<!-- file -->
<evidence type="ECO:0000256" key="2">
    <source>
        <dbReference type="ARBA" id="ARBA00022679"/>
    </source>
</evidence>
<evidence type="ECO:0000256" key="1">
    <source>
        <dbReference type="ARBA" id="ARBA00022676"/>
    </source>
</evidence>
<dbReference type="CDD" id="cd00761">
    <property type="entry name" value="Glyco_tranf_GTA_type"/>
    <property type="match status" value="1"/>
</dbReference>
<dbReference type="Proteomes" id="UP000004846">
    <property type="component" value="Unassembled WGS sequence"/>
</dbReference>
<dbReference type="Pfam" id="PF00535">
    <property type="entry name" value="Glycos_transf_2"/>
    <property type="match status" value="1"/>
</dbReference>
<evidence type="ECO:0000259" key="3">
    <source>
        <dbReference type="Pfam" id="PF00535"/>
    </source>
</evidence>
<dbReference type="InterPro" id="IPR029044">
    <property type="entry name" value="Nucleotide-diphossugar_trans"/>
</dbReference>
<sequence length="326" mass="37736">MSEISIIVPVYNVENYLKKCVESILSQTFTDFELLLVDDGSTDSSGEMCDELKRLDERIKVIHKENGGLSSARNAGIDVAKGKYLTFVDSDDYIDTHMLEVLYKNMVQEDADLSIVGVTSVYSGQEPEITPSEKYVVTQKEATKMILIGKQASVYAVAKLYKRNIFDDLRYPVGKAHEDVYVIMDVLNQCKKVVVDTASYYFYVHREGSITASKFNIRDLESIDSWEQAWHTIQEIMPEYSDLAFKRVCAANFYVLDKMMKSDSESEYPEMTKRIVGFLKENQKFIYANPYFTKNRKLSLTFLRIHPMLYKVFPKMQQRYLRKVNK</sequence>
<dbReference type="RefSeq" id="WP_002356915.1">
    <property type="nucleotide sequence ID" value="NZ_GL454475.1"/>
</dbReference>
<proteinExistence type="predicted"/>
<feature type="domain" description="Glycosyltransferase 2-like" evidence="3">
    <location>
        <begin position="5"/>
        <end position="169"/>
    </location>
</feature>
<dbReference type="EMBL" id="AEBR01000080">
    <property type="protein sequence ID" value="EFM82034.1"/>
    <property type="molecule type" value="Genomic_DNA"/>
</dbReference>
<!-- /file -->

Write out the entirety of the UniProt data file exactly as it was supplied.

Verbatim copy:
<evidence type="ECO:0000256" key="2">
    <source>
        <dbReference type="ARBA" id="ARBA00022679"/>
    </source>
</evidence>
<evidence type="ECO:0000256" key="1">
    <source>
        <dbReference type="ARBA" id="ARBA00022676"/>
    </source>
</evidence>
<dbReference type="CDD" id="cd00761">
    <property type="entry name" value="Glyco_tranf_GTA_type"/>
    <property type="match status" value="1"/>
</dbReference>
<dbReference type="Proteomes" id="UP000004846">
    <property type="component" value="Unassembled WGS sequence"/>
</dbReference>
<dbReference type="Pfam" id="PF00535">
    <property type="entry name" value="Glycos_transf_2"/>
    <property type="match status" value="1"/>
</dbReference>
<evidence type="ECO:0000259" key="3">
    <source>
        <dbReference type="Pfam" id="PF00535"/>
    </source>
</evidence>
<dbReference type="InterPro" id="IPR029044">
    <property type="entry name" value="Nucleotide-diphossugar_trans"/>
</dbReference>
<sequence length="326" mass="37736">MSEISIIVPVYNVENYLKKCVESILSQTFTDFELLLVDDGSTDSSGEMCDELKRLDERIKVIHKENGGLSSARNAGIDVAKGKYLTFVDSDDYIDTHMLEVLYKNMVQEDADLSIVGVTSVYSGQEPEITPSEKYVVTQKEATKMILIGKQASVYAVAKLYKRNIFDDLRYPVGKAHEDVYVIMDVLNQCKKVVVDTASYYFYVHREGSITASKFNIRDLESIDSWEQAWHTIQEIMPEYSDLAFKRVCAANFYVLDKMMKSDSESEYPEMTKRIVGFLKENQKFIYANPYFTKNRKLSLTFLRIHPMLYKVFPKMQQRYLRKVNK</sequence>
<dbReference type="RefSeq" id="WP_002356915.1">
    <property type="nucleotide sequence ID" value="NZ_GL454475.1"/>
</dbReference>
<proteinExistence type="predicted"/>
<feature type="domain" description="Glycosyltransferase 2-like" evidence="3">
    <location>
        <begin position="5"/>
        <end position="169"/>
    </location>
</feature>
<dbReference type="EMBL" id="AEBR01000080">
    <property type="protein sequence ID" value="EFM82034.1"/>
    <property type="molecule type" value="Genomic_DNA"/>
</dbReference>